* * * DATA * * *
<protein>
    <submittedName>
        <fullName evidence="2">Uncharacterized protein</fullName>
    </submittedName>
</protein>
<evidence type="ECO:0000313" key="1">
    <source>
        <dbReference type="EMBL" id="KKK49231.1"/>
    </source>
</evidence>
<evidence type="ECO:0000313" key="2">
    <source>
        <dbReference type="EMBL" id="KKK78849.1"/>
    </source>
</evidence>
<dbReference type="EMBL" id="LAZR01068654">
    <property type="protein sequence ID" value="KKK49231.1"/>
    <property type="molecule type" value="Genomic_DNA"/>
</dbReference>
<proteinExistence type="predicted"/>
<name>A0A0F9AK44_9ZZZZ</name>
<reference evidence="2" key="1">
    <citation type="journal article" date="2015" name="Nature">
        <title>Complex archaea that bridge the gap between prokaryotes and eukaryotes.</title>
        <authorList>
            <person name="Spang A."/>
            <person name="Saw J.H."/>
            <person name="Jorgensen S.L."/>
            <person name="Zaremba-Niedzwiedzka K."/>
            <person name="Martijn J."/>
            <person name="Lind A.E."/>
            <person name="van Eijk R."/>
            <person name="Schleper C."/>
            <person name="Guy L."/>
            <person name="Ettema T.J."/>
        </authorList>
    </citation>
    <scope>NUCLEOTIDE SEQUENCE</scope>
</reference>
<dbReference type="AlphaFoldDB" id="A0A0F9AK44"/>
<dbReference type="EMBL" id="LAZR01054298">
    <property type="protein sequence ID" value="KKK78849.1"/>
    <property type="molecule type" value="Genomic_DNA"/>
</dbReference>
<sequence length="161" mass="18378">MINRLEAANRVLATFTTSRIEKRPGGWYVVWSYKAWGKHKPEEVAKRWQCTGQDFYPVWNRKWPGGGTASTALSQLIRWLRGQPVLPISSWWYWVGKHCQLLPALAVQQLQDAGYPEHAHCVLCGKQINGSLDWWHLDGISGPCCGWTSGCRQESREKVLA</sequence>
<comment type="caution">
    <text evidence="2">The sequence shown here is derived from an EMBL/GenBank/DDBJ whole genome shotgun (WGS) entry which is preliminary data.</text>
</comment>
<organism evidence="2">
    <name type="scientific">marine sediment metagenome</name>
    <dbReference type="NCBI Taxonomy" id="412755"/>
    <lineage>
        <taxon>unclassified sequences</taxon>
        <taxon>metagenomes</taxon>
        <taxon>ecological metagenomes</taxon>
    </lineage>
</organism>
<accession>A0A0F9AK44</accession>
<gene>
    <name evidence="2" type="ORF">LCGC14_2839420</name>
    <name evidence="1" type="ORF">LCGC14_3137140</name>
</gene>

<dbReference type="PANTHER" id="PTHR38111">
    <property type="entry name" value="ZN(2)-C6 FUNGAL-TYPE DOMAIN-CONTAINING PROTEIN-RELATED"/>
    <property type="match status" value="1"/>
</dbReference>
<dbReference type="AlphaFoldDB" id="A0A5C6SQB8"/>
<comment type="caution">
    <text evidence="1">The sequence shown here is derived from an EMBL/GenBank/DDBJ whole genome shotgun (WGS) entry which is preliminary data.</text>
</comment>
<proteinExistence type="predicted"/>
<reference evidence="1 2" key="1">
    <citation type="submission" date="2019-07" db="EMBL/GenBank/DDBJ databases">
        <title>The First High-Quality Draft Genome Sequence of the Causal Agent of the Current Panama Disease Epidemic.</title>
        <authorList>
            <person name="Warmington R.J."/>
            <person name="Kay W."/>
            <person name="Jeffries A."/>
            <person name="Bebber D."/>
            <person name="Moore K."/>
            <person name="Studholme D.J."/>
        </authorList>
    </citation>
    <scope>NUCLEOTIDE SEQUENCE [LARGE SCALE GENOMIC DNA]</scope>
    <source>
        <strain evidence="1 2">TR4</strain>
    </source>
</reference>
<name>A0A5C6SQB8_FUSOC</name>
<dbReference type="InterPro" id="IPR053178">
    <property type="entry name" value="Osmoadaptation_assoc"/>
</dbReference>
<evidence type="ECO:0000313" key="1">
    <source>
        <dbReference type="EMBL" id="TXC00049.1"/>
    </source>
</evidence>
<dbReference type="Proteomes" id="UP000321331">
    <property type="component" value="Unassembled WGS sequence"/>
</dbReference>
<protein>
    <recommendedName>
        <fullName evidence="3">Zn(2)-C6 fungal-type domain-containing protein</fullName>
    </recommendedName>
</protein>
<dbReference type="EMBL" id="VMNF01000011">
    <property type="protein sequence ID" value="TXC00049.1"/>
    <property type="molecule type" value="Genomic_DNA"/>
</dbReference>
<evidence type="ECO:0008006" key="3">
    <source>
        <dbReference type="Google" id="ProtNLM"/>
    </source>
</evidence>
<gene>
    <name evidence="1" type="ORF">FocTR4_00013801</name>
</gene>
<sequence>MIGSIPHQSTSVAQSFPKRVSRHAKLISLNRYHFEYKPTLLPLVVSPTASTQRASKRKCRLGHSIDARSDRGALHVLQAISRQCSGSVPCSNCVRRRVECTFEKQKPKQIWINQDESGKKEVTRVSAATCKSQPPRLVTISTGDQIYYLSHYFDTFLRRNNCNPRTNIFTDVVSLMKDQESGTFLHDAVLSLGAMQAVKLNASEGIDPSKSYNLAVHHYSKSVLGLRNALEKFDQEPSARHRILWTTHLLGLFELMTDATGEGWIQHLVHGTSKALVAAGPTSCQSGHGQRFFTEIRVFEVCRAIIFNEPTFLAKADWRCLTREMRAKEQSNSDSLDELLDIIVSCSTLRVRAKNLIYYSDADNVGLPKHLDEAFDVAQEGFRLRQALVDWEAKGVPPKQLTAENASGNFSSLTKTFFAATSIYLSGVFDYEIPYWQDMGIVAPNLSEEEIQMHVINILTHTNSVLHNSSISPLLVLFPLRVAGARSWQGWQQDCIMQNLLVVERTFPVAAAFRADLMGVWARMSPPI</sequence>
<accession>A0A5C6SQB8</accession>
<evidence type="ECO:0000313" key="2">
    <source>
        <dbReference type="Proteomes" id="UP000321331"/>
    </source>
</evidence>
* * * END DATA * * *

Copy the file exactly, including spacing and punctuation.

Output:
<protein>
    <submittedName>
        <fullName evidence="2">Uncharacterized protein</fullName>
    </submittedName>
</protein>
<evidence type="ECO:0000313" key="1">
    <source>
        <dbReference type="EMBL" id="KKK49231.1"/>
    </source>
</evidence>
<evidence type="ECO:0000313" key="2">
    <source>
        <dbReference type="EMBL" id="KKK78849.1"/>
    </source>
</evidence>
<dbReference type="EMBL" id="LAZR01068654">
    <property type="protein sequence ID" value="KKK49231.1"/>
    <property type="molecule type" value="Genomic_DNA"/>
</dbReference>
<proteinExistence type="predicted"/>
<name>A0A0F9AK44_9ZZZZ</name>
<reference evidence="2" key="1">
    <citation type="journal article" date="2015" name="Nature">
        <title>Complex archaea that bridge the gap between prokaryotes and eukaryotes.</title>
        <authorList>
            <person name="Spang A."/>
            <person name="Saw J.H."/>
            <person name="Jorgensen S.L."/>
            <person name="Zaremba-Niedzwiedzka K."/>
            <person name="Martijn J."/>
            <person name="Lind A.E."/>
            <person name="van Eijk R."/>
            <person name="Schleper C."/>
            <person name="Guy L."/>
            <person name="Ettema T.J."/>
        </authorList>
    </citation>
    <scope>NUCLEOTIDE SEQUENCE</scope>
</reference>
<dbReference type="AlphaFoldDB" id="A0A0F9AK44"/>
<dbReference type="EMBL" id="LAZR01054298">
    <property type="protein sequence ID" value="KKK78849.1"/>
    <property type="molecule type" value="Genomic_DNA"/>
</dbReference>
<sequence length="161" mass="18378">MINRLEAANRVLATFTTSRIEKRPGGWYVVWSYKAWGKHKPEEVAKRWQCTGQDFYPVWNRKWPGGGTASTALSQLIRWLRGQPVLPISSWWYWVGKHCQLLPALAVQQLQDAGYPEHAHCVLCGKQINGSLDWWHLDGISGPCCGWTSGCRQESREKVLA</sequence>
<comment type="caution">
    <text evidence="2">The sequence shown here is derived from an EMBL/GenBank/DDBJ whole genome shotgun (WGS) entry which is preliminary data.</text>
</comment>
<organism evidence="2">
    <name type="scientific">marine sediment metagenome</name>
    <dbReference type="NCBI Taxonomy" id="412755"/>
    <lineage>
        <taxon>unclassified sequences</taxon>
        <taxon>metagenomes</taxon>
        <taxon>ecological metagenomes</taxon>
    </lineage>
</organism>
<accession>A0A0F9AK44</accession>
<gene>
    <name evidence="2" type="ORF">LCGC14_2839420</name>
    <name evidence="1" type="ORF">LCGC14_3137140</name>
</gene>

<dbReference type="PANTHER" id="PTHR38111">
    <property type="entry name" value="ZN(2)-C6 FUNGAL-TYPE DOMAIN-CONTAINING PROTEIN-RELATED"/>
    <property type="match status" value="1"/>
</dbReference>
<dbReference type="AlphaFoldDB" id="A0A5C6SQB8"/>
<comment type="caution">
    <text evidence="1">The sequence shown here is derived from an EMBL/GenBank/DDBJ whole genome shotgun (WGS) entry which is preliminary data.</text>
</comment>
<proteinExistence type="predicted"/>
<reference evidence="1 2" key="1">
    <citation type="submission" date="2019-07" db="EMBL/GenBank/DDBJ databases">
        <title>The First High-Quality Draft Genome Sequence of the Causal Agent of the Current Panama Disease Epidemic.</title>
        <authorList>
            <person name="Warmington R.J."/>
            <person name="Kay W."/>
            <person name="Jeffries A."/>
            <person name="Bebber D."/>
            <person name="Moore K."/>
            <person name="Studholme D.J."/>
        </authorList>
    </citation>
    <scope>NUCLEOTIDE SEQUENCE [LARGE SCALE GENOMIC DNA]</scope>
    <source>
        <strain evidence="1 2">TR4</strain>
    </source>
</reference>
<name>A0A5C6SQB8_FUSOC</name>
<dbReference type="InterPro" id="IPR053178">
    <property type="entry name" value="Osmoadaptation_assoc"/>
</dbReference>
<evidence type="ECO:0000313" key="1">
    <source>
        <dbReference type="EMBL" id="TXC00049.1"/>
    </source>
</evidence>
<dbReference type="Proteomes" id="UP000321331">
    <property type="component" value="Unassembled WGS sequence"/>
</dbReference>
<protein>
    <recommendedName>
        <fullName evidence="3">Zn(2)-C6 fungal-type domain-containing protein</fullName>
    </recommendedName>
</protein>
<dbReference type="EMBL" id="VMNF01000011">
    <property type="protein sequence ID" value="TXC00049.1"/>
    <property type="molecule type" value="Genomic_DNA"/>
</dbReference>
<evidence type="ECO:0008006" key="3">
    <source>
        <dbReference type="Google" id="ProtNLM"/>
    </source>
</evidence>
<gene>
    <name evidence="1" type="ORF">FocTR4_00013801</name>
</gene>
<sequence>MIGSIPHQSTSVAQSFPKRVSRHAKLISLNRYHFEYKPTLLPLVVSPTASTQRASKRKCRLGHSIDARSDRGALHVLQAISRQCSGSVPCSNCVRRRVECTFEKQKPKQIWINQDESGKKEVTRVSAATCKSQPPRLVTISTGDQIYYLSHYFDTFLRRNNCNPRTNIFTDVVSLMKDQESGTFLHDAVLSLGAMQAVKLNASEGIDPSKSYNLAVHHYSKSVLGLRNALEKFDQEPSARHRILWTTHLLGLFELMTDATGEGWIQHLVHGTSKALVAAGPTSCQSGHGQRFFTEIRVFEVCRAIIFNEPTFLAKADWRCLTREMRAKEQSNSDSLDELLDIIVSCSTLRVRAKNLIYYSDADNVGLPKHLDEAFDVAQEGFRLRQALVDWEAKGVPPKQLTAENASGNFSSLTKTFFAATSIYLSGVFDYEIPYWQDMGIVAPNLSEEEIQMHVINILTHTNSVLHNSSISPLLVLFPLRVAGARSWQGWQQDCIMQNLLVVERTFPVAAAFRADLMGVWARMSPPI</sequence>
<accession>A0A5C6SQB8</accession>
<evidence type="ECO:0000313" key="2">
    <source>
        <dbReference type="Proteomes" id="UP000321331"/>
    </source>
</evidence>